The process of interviewing new tenants for your property can seem daunting. Ultimately, there are many factors that make for a responsible, respectful tenant/landlord relationship.
But how can you judge a tenant solely on their application?
The reality is – you can’t! There are many other important factors that go into picking the best tenant for your property. Keep reading to check out some of our best tips for vetting renters and interviewing tenant applicants
Table Of Contents For Interviewing Tenant Applicants
- A Credit and Background Check – What Can They Tell You?
- What To Look For In The Application And Interview
- References, Landlords, Employers, Oh, MY!
Interviewing tenants can prove to be a lengthy and time-consuming process. Cut your working half (work smarter, not harder!) by pre-screening your applicants. Some things to consider when pre-screening applications are:
It’s unfair to set yourself (or your tenant) up for failure with rent they can’t afford. Be sure that the tenant comfortably makes at least 3x the expected rent to ensure they won’t miss a payment.
Good Credit Score
Hey – most people these days have made financial decisions that have affected their credit scores negatively.
However, checking your applicant’s credit score can help paint a general financial picture (along with other information, like employer references) of your tenant that can help set certain applications apart during the pre-screening process.
Strong Employment History
Does your applicant have gaps in employment? While not a dealbreaker, this could be a red flag.
Jumping around between jobs could also mean that the applicant has trouble holding down a steady income. At the very least, an inconsistent employment history should certainly be a topic of conversation when interviewing a candidate.
Many larger rental agencies insist on completing a background and credit check in order to vet applicants – and for good reason! A criminal/background check is among the most solid tips for interviewing tenant applicants, as it can help you compile legal and public information surrounding the potential tenant. These systematic checks can tell you about:
Parking tickets and youthful misdemeanors aside, a criminal record can be a cause for concern when interviewing new tenants.
Especially if your rental property is in an apartment building, you could be putting your neighbors and other innocent bystanders in danger by entertaining someone with an extensive criminal record.
An eviction story could have two sides, but a past eviction is definitely a point of interest when interviewing an applicant and something that would require an explanation (and likely a conversation with the former landlord).
Public Records And Ongoing Legal Battles
Past lawsuits will appear on background checks and should be discussed at length with the applicant. Although some legal battles are unavoidable (like divorce or child custody), others can give you insight on past inconsistent financial activity and irresponsibility – like bankruptcy and unpaid child support.
When you finally reach the point in the process of actually interviewing tenants, how do you know what to look and listen for?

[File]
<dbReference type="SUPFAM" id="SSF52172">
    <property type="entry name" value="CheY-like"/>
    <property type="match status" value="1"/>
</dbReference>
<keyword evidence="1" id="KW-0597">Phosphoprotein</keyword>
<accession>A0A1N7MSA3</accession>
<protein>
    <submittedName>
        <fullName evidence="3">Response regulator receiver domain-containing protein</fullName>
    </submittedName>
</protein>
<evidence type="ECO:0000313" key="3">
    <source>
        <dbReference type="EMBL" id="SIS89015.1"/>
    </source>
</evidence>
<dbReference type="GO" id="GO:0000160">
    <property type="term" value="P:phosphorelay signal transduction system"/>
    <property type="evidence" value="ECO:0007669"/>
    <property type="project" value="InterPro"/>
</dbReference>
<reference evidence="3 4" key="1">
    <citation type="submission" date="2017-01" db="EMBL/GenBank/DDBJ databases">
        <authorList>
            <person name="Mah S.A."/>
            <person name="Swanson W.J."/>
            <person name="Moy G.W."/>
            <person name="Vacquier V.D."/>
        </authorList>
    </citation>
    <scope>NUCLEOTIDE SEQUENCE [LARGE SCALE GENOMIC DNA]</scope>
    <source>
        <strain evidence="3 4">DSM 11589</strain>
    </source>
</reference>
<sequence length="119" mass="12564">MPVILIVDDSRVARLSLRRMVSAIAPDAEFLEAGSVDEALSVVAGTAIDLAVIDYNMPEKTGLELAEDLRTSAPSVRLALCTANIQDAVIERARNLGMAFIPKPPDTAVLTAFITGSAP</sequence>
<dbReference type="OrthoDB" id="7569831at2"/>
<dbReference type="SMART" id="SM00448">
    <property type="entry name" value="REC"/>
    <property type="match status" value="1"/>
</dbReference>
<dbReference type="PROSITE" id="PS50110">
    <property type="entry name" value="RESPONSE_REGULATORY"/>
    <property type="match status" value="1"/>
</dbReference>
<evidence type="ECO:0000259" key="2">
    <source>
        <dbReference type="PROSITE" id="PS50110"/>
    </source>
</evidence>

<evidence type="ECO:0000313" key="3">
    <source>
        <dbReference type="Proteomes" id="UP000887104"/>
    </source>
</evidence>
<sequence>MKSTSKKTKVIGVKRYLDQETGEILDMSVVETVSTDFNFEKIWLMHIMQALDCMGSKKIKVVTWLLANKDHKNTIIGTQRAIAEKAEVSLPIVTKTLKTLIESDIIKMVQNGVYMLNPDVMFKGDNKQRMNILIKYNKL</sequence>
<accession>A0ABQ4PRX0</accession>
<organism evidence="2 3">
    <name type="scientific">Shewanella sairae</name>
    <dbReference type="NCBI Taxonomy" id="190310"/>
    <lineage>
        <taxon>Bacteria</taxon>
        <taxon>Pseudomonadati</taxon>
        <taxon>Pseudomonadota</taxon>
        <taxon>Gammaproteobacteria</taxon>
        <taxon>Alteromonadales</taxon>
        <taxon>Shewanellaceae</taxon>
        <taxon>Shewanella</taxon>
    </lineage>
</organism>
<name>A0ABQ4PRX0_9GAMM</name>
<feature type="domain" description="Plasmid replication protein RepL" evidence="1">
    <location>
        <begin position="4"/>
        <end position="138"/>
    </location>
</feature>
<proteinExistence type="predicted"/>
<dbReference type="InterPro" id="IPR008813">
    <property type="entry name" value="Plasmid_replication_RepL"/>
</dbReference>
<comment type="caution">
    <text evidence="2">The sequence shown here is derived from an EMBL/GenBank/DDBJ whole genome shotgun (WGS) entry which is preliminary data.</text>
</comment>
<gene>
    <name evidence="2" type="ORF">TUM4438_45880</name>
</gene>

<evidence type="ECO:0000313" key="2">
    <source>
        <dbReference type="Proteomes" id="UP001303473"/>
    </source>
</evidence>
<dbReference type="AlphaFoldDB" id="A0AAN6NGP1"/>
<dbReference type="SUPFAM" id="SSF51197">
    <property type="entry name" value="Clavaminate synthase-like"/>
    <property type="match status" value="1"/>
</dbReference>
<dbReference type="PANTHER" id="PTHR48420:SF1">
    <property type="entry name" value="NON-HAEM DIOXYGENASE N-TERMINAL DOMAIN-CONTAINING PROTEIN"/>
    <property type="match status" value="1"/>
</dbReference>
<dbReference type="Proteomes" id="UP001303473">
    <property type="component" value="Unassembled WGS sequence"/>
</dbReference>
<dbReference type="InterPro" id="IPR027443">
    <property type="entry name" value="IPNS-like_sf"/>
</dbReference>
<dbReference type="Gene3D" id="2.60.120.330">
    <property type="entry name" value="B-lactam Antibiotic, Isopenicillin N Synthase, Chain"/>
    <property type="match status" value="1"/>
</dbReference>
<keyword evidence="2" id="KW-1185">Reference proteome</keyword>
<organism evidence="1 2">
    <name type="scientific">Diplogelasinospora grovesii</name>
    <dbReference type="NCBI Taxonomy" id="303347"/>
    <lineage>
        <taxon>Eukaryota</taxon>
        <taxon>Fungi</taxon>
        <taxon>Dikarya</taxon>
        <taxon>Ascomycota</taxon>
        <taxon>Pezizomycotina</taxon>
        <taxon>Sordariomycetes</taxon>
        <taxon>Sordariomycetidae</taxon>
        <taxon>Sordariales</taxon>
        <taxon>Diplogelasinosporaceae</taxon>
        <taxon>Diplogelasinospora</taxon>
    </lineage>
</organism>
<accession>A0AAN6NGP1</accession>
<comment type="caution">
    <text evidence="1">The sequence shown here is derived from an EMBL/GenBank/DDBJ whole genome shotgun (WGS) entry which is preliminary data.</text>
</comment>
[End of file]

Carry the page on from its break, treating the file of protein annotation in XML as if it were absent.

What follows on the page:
A Complete Application
All portions of the tenant application should be filled out completely and professionally. For example, references should be complete with working contact information.
Income Level/Employment Type
Employment information should be filled in (without gaps) with contact information for past employers.
Failure to provide contact information could insinuate that the tenant left on bad terms. Employment type may also help to provide insight into whether the tenant can afford the rent or not.
Tenants should list important lifestyle factors like if they have pets, work night shifts, or have elderly in-laws who live with them. This will also help you know if you can properly provide adequate living quarters for their living situation.
When it comes to planning your initial conversation, RentPrep makes interviewing tenants easy with 20 key questions to ask potential renters. In addition to preparing for your interview, you can find out valuable information from people who have previously worked closely with your potential new tenant. When you begin interviewing potential tenants, don’t shy away from reaching out to references, including former landlord and past/present employers. A quick phone call could open up a wealth of helpful information!
Although your tenant (hopefully) lists references who will give them a positive review, taking the time to actually speak to references can help you understand who your tenants are and how they will behave during a rental agreement.
Former landlords have critical information (including financial habits) about renters. Does the tenant owe any money on the former rental? How did the tenant care for the property? Did the tenant cause any problems with neighbors? A tenant’s relationship with his/her former landlord can say a lot about responsibility and character – so it’s worth a quick phone call or email!
Depending on the field of work, you may choose to contact the applicant’s employer. In addition to learning about the tenant’s reputation and general rapport with colleagues at work, you can ensure that your renter had a steady and reliable income. Just be careful when asking specific questions about salary and benefits – not all of this information is up for public consumption.
When you begin interviewing new tenants, think of it like a job interview. There are many diverse factors (including, but not limited to, and interview itself) that can help you to determine which tenant will make the most logical long-term choice for your property.